Furthermore, once an insurer is placed in rehabilitation or liquidation in New York, the insurance department ceases to continue the regular periodic §309 examinations of those entities even though the insurance law does not exempt those entities from such examination. While I have been informed that there have been instances of insurance department examination of companies in receivership in the distant past, the practice has evolved that once a company is ordered into liquidation or rehabilitation, the insurance department ceases to be the regulator of that entity – perhaps to avoid the inherent conflict of the superintendent regulating himself.
Assuming for the moment that insolvent estates are no longer subject to §§ 307 and 309 (as seems to be the unstated position of the Liquidation Bureau and the bureaus of the insurance department responsible for the regulation of licensed companies), what reports are they subject to? There are only two other reporting requirements in the Insurance law regarding estates in liquidation or rehabilitation: §§ 206 and 7405(g).
§206 requires the superintendent to include in his annual report to the Legislature “Lists of . . . insurers organized, admitted, merged, withdrawn, or placed in liquidation, conservation, or rehabilitation” (§206(a)(5); and “Tables relative to liquidation, conservation or rehabilitation proceedings by the department for prior years including the preceding calendar year” (§206(b)(3). The 247 page annual report for 2007 (obtainable in pdf format from the Department’s web site at www.ins.state.ny.us/nyins.htm) has 10 pages devoted to the receivership process: 4 pages of narrative about the Liquidation Bureau, 2½ pages listing all the estates under its management, and an income and disbursements sheet for each of the three p/c security funds. There are no statements or other financial data for any of the estates.
The other applicable section, §7405(g), requires the rehabilitator or liquidator to submit to the insurance department an annual report for each estate in rehabilitation or liquidation within 120 days of the end of the calendar or fiscal year for that estate, which report is to be prepared “upon whichever standard the corporation conducts its financial affairs” and “shall include a financial review of the assets and liabilities of the corporation, the claims accrued or paid in that period, and a summary of all other corporate activity and a narrative of the actions of the rehabilitator or liquidator respecting such corporation.” The report, therefore, need not be on a statutory basis, and need not be a full and complete financial report. Also, even though §307(a)(1) requires licensed insurers to file on a calendar year basis, the §7405(g) reports do not have to be on a calendar year basis. The last sentence of §7405(g) is also interesting. It states that the report under this section “shall be separate and apart from other reports issued by the liquidation bureau of the department in the normal course of its business.” This statement seems to further support the conclusion that the law does not excuse the liquidator or rehabilitator from the filing requirements of §307 or from examination under §309.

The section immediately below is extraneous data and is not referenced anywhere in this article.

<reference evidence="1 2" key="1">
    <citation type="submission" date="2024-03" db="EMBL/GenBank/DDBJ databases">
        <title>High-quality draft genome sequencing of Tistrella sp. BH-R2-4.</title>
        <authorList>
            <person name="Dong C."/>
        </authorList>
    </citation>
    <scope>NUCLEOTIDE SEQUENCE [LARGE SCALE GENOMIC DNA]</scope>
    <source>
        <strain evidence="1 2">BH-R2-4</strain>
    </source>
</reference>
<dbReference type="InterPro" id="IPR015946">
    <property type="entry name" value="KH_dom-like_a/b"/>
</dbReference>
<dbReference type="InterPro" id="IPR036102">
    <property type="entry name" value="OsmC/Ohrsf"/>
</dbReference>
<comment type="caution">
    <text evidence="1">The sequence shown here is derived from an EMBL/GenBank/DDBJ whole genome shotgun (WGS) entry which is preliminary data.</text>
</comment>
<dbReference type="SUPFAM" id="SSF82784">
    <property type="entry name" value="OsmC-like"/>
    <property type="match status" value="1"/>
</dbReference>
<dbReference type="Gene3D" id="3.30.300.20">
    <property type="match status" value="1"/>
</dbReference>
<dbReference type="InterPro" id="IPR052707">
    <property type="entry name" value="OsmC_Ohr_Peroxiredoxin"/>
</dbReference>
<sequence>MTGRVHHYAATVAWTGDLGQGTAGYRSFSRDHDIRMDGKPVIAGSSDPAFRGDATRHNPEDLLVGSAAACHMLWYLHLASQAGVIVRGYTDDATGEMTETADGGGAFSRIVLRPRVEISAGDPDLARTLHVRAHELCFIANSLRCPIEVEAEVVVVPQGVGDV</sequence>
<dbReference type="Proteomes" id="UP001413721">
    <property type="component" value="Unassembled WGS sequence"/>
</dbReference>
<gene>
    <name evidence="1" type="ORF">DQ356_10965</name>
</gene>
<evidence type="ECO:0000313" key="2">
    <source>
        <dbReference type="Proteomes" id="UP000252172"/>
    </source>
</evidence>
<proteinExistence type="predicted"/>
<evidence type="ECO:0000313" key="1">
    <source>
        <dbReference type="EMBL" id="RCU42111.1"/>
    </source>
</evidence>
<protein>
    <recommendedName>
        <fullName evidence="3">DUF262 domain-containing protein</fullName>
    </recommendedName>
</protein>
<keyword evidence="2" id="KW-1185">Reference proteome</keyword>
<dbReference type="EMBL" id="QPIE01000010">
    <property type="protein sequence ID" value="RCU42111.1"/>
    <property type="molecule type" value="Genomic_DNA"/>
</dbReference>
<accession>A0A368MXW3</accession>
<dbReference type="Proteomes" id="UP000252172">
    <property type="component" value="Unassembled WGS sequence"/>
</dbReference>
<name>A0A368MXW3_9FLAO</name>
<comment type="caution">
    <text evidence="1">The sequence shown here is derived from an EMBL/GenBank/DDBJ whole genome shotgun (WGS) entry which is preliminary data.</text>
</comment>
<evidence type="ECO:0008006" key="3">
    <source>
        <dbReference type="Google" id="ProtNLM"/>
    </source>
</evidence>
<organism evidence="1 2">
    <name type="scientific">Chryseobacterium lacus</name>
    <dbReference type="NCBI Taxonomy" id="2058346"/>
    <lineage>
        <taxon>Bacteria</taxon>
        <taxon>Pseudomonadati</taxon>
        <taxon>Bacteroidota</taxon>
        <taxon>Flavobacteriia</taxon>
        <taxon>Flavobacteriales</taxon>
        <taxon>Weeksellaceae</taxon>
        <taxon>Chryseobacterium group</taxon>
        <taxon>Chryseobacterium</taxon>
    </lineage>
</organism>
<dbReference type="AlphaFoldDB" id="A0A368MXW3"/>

Even if the rehabilitator or liquidator does not file §307 statutory statements by March 1 each year, at least you can get a copy of the §7405(g) report on an estate after April 30, right? Well, yes but not from the Liquidation Bureau. You see, the Bureau is not a state agency (as confirmed by the NY Court of Appeals last year) and therefore is not subject to the Freedom of Information Law (FOIL). Unless the Bureau voluntarily provides the report, it cannot be compelled to do so under FOIL. At this time, the Bureau does not voluntarily provide the report and has not posted in on its web site. All is not lost, however. Because the report is filed with the insurance department, which is subject to FOIL, a copy can be obtained from the department. However, even if you get the report, it is not going to be terribly helpful in analyzing an estate. With the exception of the estates in rehabilitation and the one estate in liquidation mentioned above, the reports are on a “modified cash basis” rather than on a statutory basis. Furthermore, while in the past there was a separate report on each estate as required by §7405(g), the new administration has presented the report on a combined basis with financial data in columns and only a brief narrative for each estate.
Simply put -- the reporting and compliance requirements of the law for licensed insurers have not been applied to companies in receivership in New York even though there appears to be no exemption from these requirements. Information about estates in receivership -- whether in rehabilitation or liquidation -- is minimal and of limited value to interested parties. And the Liquidation Bureau, despite its repeated expressions of openness and transparency, only posts what it wants to post, and only makes available what it wants to make available -- and only in the manner and format it wants you to see.
Next time, I will explore the reporting requirements for and practices of the New York insurance security funds to see if they are any more transparent than the receivers and the Liquidation Bureau – and some of the results may be surprising.